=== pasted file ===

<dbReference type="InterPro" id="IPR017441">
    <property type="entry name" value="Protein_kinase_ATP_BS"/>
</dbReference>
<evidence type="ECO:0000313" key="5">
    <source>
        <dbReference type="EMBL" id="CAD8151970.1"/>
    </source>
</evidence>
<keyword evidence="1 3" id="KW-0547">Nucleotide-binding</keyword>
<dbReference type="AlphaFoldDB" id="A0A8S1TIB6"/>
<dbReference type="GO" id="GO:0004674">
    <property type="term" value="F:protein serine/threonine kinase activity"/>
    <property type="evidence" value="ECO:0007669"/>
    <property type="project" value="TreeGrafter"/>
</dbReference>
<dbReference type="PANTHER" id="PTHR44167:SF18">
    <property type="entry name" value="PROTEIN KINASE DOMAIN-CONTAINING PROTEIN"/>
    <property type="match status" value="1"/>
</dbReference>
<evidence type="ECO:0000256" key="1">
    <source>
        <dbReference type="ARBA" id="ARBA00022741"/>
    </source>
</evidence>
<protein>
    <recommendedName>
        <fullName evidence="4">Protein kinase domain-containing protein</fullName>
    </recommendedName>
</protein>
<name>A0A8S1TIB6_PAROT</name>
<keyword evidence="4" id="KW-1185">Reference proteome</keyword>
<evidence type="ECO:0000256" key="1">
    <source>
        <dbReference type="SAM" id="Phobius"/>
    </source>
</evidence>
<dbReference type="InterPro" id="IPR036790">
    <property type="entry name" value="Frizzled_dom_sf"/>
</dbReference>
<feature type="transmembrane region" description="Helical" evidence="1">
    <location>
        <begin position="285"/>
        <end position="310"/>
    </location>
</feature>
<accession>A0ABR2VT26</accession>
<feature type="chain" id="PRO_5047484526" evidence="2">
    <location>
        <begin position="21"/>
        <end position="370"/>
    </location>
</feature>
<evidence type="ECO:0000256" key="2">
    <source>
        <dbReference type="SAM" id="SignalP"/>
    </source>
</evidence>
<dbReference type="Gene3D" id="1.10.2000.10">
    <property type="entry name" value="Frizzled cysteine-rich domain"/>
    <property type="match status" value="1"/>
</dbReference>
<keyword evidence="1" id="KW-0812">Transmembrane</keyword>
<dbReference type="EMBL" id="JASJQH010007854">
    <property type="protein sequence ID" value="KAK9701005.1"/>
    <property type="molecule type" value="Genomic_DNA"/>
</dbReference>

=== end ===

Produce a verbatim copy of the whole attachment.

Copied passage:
<dbReference type="InterPro" id="IPR017441">
    <property type="entry name" value="Protein_kinase_ATP_BS"/>
</dbReference>
<evidence type="ECO:0000313" key="5">
    <source>
        <dbReference type="EMBL" id="CAD8151970.1"/>
    </source>
</evidence>
<keyword evidence="1 3" id="KW-0547">Nucleotide-binding</keyword>
<dbReference type="AlphaFoldDB" id="A0A8S1TIB6"/>
<dbReference type="GO" id="GO:0004674">
    <property type="term" value="F:protein serine/threonine kinase activity"/>
    <property type="evidence" value="ECO:0007669"/>
    <property type="project" value="TreeGrafter"/>
</dbReference>
<dbReference type="PANTHER" id="PTHR44167:SF18">
    <property type="entry name" value="PROTEIN KINASE DOMAIN-CONTAINING PROTEIN"/>
    <property type="match status" value="1"/>
</dbReference>
<evidence type="ECO:0000256" key="1">
    <source>
        <dbReference type="ARBA" id="ARBA00022741"/>
    </source>
</evidence>
<protein>
    <recommendedName>
        <fullName evidence="4">Protein kinase domain-containing protein</fullName>
    </recommendedName>
</protein>
<name>A0A8S1TIB6_PAROT</name>
<keyword evidence="4" id="KW-1185">Reference proteome</keyword>
<evidence type="ECO:0000256" key="1">
    <source>
        <dbReference type="SAM" id="Phobius"/>
    </source>
</evidence>
<dbReference type="InterPro" id="IPR036790">
    <property type="entry name" value="Frizzled_dom_sf"/>
</dbReference>
<feature type="transmembrane region" description="Helical" evidence="1">
    <location>
        <begin position="285"/>
        <end position="310"/>
    </location>
</feature>
<accession>A0ABR2VT26</accession>
<feature type="chain" id="PRO_5047484526" evidence="2">
    <location>
        <begin position="21"/>
        <end position="370"/>
    </location>
</feature>
<evidence type="ECO:0000256" key="2">
    <source>
        <dbReference type="SAM" id="SignalP"/>
    </source>
</evidence>
<dbReference type="Gene3D" id="1.10.2000.10">
    <property type="entry name" value="Frizzled cysteine-rich domain"/>
    <property type="match status" value="1"/>
</dbReference>
<keyword evidence="1" id="KW-0812">Transmembrane</keyword>
<dbReference type="EMBL" id="JASJQH010007854">
    <property type="protein sequence ID" value="KAK9701005.1"/>
    <property type="molecule type" value="Genomic_DNA"/>
</dbReference>